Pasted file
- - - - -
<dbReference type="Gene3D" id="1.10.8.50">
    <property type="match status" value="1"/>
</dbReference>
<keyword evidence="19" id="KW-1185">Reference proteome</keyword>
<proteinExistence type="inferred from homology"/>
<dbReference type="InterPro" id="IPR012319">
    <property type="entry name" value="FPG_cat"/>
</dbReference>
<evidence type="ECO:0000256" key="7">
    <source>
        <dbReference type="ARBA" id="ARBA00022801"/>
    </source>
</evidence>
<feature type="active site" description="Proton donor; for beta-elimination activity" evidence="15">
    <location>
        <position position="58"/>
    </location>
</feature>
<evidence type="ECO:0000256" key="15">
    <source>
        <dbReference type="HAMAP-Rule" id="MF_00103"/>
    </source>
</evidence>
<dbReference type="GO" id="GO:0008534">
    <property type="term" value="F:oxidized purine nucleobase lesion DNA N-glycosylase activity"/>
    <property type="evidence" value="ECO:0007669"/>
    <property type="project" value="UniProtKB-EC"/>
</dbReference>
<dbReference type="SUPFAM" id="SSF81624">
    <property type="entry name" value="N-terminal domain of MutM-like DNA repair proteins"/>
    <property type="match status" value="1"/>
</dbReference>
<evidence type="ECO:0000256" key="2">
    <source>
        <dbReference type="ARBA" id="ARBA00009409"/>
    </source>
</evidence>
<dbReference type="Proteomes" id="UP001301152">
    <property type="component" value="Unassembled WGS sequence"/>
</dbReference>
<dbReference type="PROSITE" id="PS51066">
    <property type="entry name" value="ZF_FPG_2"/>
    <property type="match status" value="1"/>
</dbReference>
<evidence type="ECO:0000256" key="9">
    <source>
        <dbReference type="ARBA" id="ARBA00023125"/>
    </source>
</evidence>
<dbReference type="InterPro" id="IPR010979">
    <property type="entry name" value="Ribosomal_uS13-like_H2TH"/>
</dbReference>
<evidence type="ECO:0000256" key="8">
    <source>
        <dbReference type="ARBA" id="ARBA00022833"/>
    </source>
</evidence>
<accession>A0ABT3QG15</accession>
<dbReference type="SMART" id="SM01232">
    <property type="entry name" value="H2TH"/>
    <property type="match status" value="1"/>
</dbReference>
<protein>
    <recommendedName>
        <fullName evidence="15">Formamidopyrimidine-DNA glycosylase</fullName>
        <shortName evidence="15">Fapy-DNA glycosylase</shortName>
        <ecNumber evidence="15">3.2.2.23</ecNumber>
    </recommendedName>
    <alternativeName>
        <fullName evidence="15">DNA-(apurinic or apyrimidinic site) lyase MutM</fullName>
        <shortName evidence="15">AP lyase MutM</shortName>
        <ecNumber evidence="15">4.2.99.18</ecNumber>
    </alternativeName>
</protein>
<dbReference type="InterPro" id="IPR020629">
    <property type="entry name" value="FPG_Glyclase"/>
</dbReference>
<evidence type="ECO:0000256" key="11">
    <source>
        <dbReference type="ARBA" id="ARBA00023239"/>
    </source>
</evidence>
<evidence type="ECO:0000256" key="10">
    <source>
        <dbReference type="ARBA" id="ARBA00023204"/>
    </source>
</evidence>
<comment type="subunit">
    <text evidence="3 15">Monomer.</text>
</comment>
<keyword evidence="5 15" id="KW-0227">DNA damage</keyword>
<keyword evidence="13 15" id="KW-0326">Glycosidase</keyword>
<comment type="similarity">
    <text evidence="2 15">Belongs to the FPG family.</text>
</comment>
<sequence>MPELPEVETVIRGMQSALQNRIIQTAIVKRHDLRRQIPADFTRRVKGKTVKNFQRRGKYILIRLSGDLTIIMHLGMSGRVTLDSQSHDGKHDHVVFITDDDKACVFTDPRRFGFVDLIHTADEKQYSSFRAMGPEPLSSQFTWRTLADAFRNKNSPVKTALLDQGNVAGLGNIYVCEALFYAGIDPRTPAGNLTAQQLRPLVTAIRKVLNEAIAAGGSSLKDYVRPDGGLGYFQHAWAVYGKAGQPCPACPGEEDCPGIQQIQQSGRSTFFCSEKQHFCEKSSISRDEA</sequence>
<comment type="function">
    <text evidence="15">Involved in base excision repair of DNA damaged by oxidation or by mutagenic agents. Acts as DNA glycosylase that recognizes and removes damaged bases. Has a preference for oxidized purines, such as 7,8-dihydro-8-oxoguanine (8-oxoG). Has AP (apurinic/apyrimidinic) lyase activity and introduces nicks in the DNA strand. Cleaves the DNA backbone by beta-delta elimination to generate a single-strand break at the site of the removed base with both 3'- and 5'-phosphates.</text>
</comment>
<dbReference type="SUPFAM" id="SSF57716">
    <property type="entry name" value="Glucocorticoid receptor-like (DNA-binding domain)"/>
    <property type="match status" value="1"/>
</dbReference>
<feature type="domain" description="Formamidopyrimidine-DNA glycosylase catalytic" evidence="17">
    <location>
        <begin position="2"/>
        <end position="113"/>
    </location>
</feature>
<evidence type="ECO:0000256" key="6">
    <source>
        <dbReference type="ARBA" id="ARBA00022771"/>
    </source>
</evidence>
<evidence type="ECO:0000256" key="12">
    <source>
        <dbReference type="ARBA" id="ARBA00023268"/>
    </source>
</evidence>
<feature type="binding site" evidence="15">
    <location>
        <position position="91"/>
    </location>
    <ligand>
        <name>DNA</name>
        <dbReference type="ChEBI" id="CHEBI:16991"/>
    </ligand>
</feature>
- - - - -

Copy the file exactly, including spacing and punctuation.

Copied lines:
<dbReference type="Gene3D" id="1.10.8.50">
    <property type="match status" value="1"/>
</dbReference>
<keyword evidence="19" id="KW-1185">Reference proteome</keyword>
<proteinExistence type="inferred from homology"/>
<dbReference type="InterPro" id="IPR012319">
    <property type="entry name" value="FPG_cat"/>
</dbReference>
<evidence type="ECO:0000256" key="7">
    <source>
        <dbReference type="ARBA" id="ARBA00022801"/>
    </source>
</evidence>
<feature type="active site" description="Proton donor; for beta-elimination activity" evidence="15">
    <location>
        <position position="58"/>
    </location>
</feature>
<evidence type="ECO:0000256" key="15">
    <source>
        <dbReference type="HAMAP-Rule" id="MF_00103"/>
    </source>
</evidence>
<dbReference type="GO" id="GO:0008534">
    <property type="term" value="F:oxidized purine nucleobase lesion DNA N-glycosylase activity"/>
    <property type="evidence" value="ECO:0007669"/>
    <property type="project" value="UniProtKB-EC"/>
</dbReference>
<dbReference type="SUPFAM" id="SSF81624">
    <property type="entry name" value="N-terminal domain of MutM-like DNA repair proteins"/>
    <property type="match status" value="1"/>
</dbReference>
<evidence type="ECO:0000256" key="2">
    <source>
        <dbReference type="ARBA" id="ARBA00009409"/>
    </source>
</evidence>
<dbReference type="Proteomes" id="UP001301152">
    <property type="component" value="Unassembled WGS sequence"/>
</dbReference>
<dbReference type="PROSITE" id="PS51066">
    <property type="entry name" value="ZF_FPG_2"/>
    <property type="match status" value="1"/>
</dbReference>
<evidence type="ECO:0000256" key="9">
    <source>
        <dbReference type="ARBA" id="ARBA00023125"/>
    </source>
</evidence>
<dbReference type="InterPro" id="IPR010979">
    <property type="entry name" value="Ribosomal_uS13-like_H2TH"/>
</dbReference>
<evidence type="ECO:0000256" key="8">
    <source>
        <dbReference type="ARBA" id="ARBA00022833"/>
    </source>
</evidence>
<accession>A0ABT3QG15</accession>
<dbReference type="SMART" id="SM01232">
    <property type="entry name" value="H2TH"/>
    <property type="match status" value="1"/>
</dbReference>
<protein>
    <recommendedName>
        <fullName evidence="15">Formamidopyrimidine-DNA glycosylase</fullName>
        <shortName evidence="15">Fapy-DNA glycosylase</shortName>
        <ecNumber evidence="15">3.2.2.23</ecNumber>
    </recommendedName>
    <alternativeName>
        <fullName evidence="15">DNA-(apurinic or apyrimidinic site) lyase MutM</fullName>
        <shortName evidence="15">AP lyase MutM</shortName>
        <ecNumber evidence="15">4.2.99.18</ecNumber>
    </alternativeName>
</protein>
<dbReference type="InterPro" id="IPR020629">
    <property type="entry name" value="FPG_Glyclase"/>
</dbReference>
<evidence type="ECO:0000256" key="11">
    <source>
        <dbReference type="ARBA" id="ARBA00023239"/>
    </source>
</evidence>
<evidence type="ECO:0000256" key="10">
    <source>
        <dbReference type="ARBA" id="ARBA00023204"/>
    </source>
</evidence>
<comment type="subunit">
    <text evidence="3 15">Monomer.</text>
</comment>
<keyword evidence="5 15" id="KW-0227">DNA damage</keyword>
<keyword evidence="13 15" id="KW-0326">Glycosidase</keyword>
<comment type="similarity">
    <text evidence="2 15">Belongs to the FPG family.</text>
</comment>
<sequence>MPELPEVETVIRGMQSALQNRIIQTAIVKRHDLRRQIPADFTRRVKGKTVKNFQRRGKYILIRLSGDLTIIMHLGMSGRVTLDSQSHDGKHDHVVFITDDDKACVFTDPRRFGFVDLIHTADEKQYSSFRAMGPEPLSSQFTWRTLADAFRNKNSPVKTALLDQGNVAGLGNIYVCEALFYAGIDPRTPAGNLTAQQLRPLVTAIRKVLNEAIAAGGSSLKDYVRPDGGLGYFQHAWAVYGKAGQPCPACPGEEDCPGIQQIQQSGRSTFFCSEKQHFCEKSSISRDEA</sequence>
<comment type="function">
    <text evidence="15">Involved in base excision repair of DNA damaged by oxidation or by mutagenic agents. Acts as DNA glycosylase that recognizes and removes damaged bases. Has a preference for oxidized purines, such as 7,8-dihydro-8-oxoguanine (8-oxoG). Has AP (apurinic/apyrimidinic) lyase activity and introduces nicks in the DNA strand. Cleaves the DNA backbone by beta-delta elimination to generate a single-strand break at the site of the removed base with both 3'- and 5'-phosphates.</text>
</comment>
<dbReference type="SUPFAM" id="SSF57716">
    <property type="entry name" value="Glucocorticoid receptor-like (DNA-binding domain)"/>
    <property type="match status" value="1"/>
</dbReference>
<feature type="domain" description="Formamidopyrimidine-DNA glycosylase catalytic" evidence="17">
    <location>
        <begin position="2"/>
        <end position="113"/>
    </location>
</feature>
<evidence type="ECO:0000256" key="6">
    <source>
        <dbReference type="ARBA" id="ARBA00022771"/>
    </source>
</evidence>
<evidence type="ECO:0000256" key="12">
    <source>
        <dbReference type="ARBA" id="ARBA00023268"/>
    </source>
</evidence>
<feature type="binding site" evidence="15">
    <location>
        <position position="91"/>
    </location>
    <ligand>
        <name>DNA</name>
        <dbReference type="ChEBI" id="CHEBI:16991"/>
    </ligand>
</feature>